On a recent morning run, I noticed something was different. There were more cars on the road than usual. Strike that, there were more trucks and vans. Since the shelter-in-place orders came down in March, like most of us I’d become used to the conspicuous lack of traffic. I also realized I’d gotten used to the corresponding silence and clearer skies. Suddenly, I was being jarred from the rhythm of my breathing by the once-familiar rumblings of trucks and the smell of diesel. I was taken aback. Almost overnight, delivery vehicles have begun replacing the scores of commuters that once clogged the streets in my community. It got me thinking. Prior to the lockdowns, fleets were eagerly exploring the transition to electric mobility. Could it be that the current crisis might actually accelerate that shift? There are already some signs that just might be the case.
When Conventional Wisdom Isn’t
While conventional wisdom suggests low oil prices will slow the switch to EVs, the facts on the ground belie that. Analysts don’t see any indication that the pandemic is affecting the long-term global trend toward electrification. In fact, many governments around the world are doubling down on EVs and more still view the crisis as an opportunity “to speed up a change which is already viewed as inevitable.” A recent UK survey found that 45% of people say that “the radical improvement on air pollution” since the pandemic began has caused them to consider an EV as their next vehicle. New numbers back that up: while overall vehicle registrations in the UK are predictably down (31% YoY in 2020), battery electric vehicle (BEV) registrations have leapt more than 204%! Led by the Tesla Model 3, Germany even recorded a record month for EV sales in March.
Where Amazon Goes, So Goes the World
Prior to the pandemic, the world’s largest delivery fleets were making massive investments in e-mobility and, with demand up, they’re unlikely to reverse course. In January, UPS announced plans to add 10,000 BEV trucks for a fleet pilot beginning this year after purchasing a minority stake in EV-maker Arrival. In its quest to be carbon neutral by 2040, online retailer Amazon recently announced plans to purchase 100,000 electric delivery vans from electric startup Rivian. Delivery fleets are experiencing several challenges during the current crisis that a move to more reliable, affordable and cleaner electric vehicles would help address. Consumer demand is driving the need for more frequent deliveries and shorter delivery times, which means large orders are sometimes split up, necessitating the need for even more vehicles and more trips.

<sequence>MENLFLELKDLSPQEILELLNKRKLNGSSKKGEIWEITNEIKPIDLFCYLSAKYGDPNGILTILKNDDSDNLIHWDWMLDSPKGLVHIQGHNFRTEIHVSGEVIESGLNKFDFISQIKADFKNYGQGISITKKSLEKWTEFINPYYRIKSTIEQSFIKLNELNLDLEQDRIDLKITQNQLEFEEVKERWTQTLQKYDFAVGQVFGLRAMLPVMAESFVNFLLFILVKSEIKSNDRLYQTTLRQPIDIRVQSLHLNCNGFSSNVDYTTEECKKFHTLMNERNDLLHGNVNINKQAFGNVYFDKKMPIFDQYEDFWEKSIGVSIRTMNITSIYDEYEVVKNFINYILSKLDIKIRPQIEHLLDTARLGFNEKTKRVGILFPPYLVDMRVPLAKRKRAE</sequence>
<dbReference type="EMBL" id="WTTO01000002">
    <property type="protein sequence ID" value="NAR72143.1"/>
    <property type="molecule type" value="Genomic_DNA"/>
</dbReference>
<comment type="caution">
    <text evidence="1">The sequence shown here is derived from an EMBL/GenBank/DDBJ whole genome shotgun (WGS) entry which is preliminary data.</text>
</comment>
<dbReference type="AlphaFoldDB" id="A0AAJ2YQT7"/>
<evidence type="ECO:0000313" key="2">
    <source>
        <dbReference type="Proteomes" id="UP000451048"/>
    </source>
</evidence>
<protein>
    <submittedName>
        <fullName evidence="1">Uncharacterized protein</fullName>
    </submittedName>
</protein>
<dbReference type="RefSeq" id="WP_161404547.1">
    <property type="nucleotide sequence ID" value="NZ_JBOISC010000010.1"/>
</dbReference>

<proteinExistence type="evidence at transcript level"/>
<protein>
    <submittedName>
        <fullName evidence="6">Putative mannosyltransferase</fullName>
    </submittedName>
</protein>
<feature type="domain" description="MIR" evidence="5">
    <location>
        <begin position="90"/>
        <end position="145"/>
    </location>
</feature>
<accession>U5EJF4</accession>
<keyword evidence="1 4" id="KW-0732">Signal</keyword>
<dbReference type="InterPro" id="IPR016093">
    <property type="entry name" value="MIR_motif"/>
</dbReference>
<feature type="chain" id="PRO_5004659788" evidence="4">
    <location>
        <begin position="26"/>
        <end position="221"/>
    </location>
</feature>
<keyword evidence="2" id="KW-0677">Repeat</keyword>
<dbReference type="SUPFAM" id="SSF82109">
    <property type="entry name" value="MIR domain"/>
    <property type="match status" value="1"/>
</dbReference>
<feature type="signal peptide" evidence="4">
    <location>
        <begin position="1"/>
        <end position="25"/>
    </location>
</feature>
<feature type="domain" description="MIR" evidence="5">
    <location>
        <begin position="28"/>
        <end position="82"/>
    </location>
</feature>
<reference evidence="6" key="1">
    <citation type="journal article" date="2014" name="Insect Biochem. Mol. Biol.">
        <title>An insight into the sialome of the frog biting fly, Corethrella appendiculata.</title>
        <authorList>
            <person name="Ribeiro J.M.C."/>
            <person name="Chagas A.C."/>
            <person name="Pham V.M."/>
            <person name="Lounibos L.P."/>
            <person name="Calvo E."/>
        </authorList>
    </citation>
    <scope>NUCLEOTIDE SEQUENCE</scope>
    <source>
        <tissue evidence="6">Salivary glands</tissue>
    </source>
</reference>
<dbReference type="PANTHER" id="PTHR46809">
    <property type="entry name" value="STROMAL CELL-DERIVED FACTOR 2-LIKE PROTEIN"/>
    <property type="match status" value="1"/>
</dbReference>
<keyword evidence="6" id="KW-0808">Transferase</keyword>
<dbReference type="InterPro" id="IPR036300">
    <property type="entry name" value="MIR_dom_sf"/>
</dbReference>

Why Delivery Fleet Electrification Will Continue Apace
Without clean options, delivery fleets are increasingly at odds with government mandates for emission reductions; rules that, as I mentioned earlier, may become more stringent going forward. In Europe, by leveraging a combination of regulations and incentives, 24 cities with a combined population of over 62 million people plan to eliminate internal combustion engine (ICE) vehicles from metro areas entirely by 2030. Here at home, restrictions have been less profound, but many delivery fleets are making the shift anyway—for more pragmatic reasons. Electric trucks, vans and buses are far less expensive to fuel and maintain than their ICE counterparts and, with battery prices falling, will reach cost parity with traditional vehicles by mid-decade. With the many federal, state and local incentives available, many EVs are already less expensive today. Planning an electric motor pool for your fleet? A recently reinstated U.S. federal tax credit can make that far more affordable than ever as well.
What Do You Want the Future To Look Like?
To be honest, nobody knows what the world will look like once this terrible tragedy is over and life begins to return to some semblance of normalcy. My guess is that people, businesses and state and local governments will hasten the push for lower greenhouse gases (GHGs) and harmful emissions from transportation (which, in addition to accelerating climate change, are linked to a wide array of illnesses and conditions such as respiratory illnesses, some cancers and cardiovascular disease, among many others). As we’ve seen again and again throughout this crisis, once people identify a need, they’ll do whatever it takes to address it. Now that we can all picture a world without air and noise pollution, it’s only a matter of time before it becomes a reality. In fact, in a word I’m hearing more and more these days, it’s “inevitable.”
Charging an EV fleet requires more than simply plugging in. You need an affordable charging solution that integrates with your current operations, so your vehicles are ready to go when your drivers need them.
To find out how to simplify the transition to an electric fleet, join us for our Future Fleet Webinar: Electrifying Your Motor Pool on May 13.